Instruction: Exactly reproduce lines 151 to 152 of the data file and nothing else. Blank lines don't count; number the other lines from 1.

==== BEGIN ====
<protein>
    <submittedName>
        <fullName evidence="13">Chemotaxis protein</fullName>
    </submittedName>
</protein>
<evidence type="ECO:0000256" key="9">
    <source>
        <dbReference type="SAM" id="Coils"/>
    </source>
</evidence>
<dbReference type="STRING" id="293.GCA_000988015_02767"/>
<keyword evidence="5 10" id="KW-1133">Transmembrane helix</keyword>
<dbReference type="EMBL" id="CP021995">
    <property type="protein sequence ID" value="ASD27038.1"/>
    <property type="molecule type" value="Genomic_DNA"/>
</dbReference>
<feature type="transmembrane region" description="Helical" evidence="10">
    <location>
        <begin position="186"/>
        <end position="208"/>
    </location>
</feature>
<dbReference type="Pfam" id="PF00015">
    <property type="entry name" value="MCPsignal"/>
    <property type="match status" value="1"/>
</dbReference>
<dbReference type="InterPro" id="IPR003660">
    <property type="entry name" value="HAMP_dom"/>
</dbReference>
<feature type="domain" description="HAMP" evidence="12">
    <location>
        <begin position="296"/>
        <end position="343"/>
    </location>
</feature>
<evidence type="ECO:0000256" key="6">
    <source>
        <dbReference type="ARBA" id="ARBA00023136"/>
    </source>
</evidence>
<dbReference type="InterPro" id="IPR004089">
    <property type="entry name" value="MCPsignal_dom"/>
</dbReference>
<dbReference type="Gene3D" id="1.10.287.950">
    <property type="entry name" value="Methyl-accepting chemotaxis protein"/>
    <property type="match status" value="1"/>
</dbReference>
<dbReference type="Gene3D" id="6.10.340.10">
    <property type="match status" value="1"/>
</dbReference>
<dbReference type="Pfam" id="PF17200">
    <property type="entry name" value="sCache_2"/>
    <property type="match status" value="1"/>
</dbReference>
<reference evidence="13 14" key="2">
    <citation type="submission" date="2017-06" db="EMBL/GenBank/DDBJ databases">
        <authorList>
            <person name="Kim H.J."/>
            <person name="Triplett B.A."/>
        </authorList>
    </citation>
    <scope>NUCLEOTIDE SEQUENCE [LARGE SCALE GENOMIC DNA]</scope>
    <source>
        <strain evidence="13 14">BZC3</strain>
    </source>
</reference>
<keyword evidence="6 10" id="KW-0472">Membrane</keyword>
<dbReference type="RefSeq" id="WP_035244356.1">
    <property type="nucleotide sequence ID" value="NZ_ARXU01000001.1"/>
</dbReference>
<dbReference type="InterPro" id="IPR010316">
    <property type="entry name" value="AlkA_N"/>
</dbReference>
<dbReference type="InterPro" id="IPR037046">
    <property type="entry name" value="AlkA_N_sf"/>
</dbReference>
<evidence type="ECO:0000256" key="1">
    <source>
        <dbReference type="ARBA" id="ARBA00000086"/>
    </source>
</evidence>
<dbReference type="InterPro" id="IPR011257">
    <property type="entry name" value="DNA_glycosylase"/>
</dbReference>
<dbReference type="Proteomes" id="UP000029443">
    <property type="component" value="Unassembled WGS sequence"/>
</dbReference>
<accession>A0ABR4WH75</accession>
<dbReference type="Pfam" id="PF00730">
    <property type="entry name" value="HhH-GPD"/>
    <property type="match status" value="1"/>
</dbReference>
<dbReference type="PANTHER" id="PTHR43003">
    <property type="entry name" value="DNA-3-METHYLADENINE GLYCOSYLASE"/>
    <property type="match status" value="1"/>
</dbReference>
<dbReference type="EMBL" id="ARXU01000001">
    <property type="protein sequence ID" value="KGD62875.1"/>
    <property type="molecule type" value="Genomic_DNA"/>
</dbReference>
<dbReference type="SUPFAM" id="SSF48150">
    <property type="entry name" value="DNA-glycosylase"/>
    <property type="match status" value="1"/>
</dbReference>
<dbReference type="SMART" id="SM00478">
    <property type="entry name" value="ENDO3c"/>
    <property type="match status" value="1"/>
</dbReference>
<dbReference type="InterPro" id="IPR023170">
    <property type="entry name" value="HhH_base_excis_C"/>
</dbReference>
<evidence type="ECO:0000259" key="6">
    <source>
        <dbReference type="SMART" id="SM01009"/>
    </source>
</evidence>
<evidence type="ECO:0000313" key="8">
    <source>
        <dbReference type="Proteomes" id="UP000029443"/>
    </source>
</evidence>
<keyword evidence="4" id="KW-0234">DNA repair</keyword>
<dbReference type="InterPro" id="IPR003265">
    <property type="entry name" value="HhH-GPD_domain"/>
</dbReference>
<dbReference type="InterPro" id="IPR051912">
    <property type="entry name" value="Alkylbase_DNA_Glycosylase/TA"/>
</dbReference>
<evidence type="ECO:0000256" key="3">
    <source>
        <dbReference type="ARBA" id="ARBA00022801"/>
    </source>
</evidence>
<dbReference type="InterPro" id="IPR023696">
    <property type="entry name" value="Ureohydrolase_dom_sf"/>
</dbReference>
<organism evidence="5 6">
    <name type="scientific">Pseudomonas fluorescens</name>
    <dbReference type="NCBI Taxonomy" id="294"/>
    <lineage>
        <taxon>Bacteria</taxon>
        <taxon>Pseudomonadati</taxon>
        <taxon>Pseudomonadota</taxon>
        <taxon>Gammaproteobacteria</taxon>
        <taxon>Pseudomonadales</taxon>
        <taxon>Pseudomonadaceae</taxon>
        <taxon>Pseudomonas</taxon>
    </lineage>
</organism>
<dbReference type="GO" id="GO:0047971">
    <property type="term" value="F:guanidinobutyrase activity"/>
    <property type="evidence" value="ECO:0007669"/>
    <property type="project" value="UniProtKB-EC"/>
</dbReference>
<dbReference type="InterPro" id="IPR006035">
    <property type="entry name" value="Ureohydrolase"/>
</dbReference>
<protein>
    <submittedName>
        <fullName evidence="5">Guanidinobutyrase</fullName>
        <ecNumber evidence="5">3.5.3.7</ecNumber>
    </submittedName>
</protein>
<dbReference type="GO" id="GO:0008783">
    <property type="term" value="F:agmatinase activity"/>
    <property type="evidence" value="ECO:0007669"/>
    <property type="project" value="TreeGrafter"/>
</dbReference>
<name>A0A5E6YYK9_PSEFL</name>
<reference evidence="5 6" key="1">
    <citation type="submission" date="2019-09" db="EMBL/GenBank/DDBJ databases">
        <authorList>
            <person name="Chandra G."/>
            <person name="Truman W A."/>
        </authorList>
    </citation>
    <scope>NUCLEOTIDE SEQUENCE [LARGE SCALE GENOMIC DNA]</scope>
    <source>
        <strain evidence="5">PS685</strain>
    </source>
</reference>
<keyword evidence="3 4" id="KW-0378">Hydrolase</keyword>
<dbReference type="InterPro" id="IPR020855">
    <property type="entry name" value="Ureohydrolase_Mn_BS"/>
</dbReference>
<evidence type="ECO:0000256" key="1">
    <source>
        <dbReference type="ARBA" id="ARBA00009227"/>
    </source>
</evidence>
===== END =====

    <property type="term" value="F:guanidinobutyrase activity"/>
    <property type="evidence" value="ECO:0007669"/>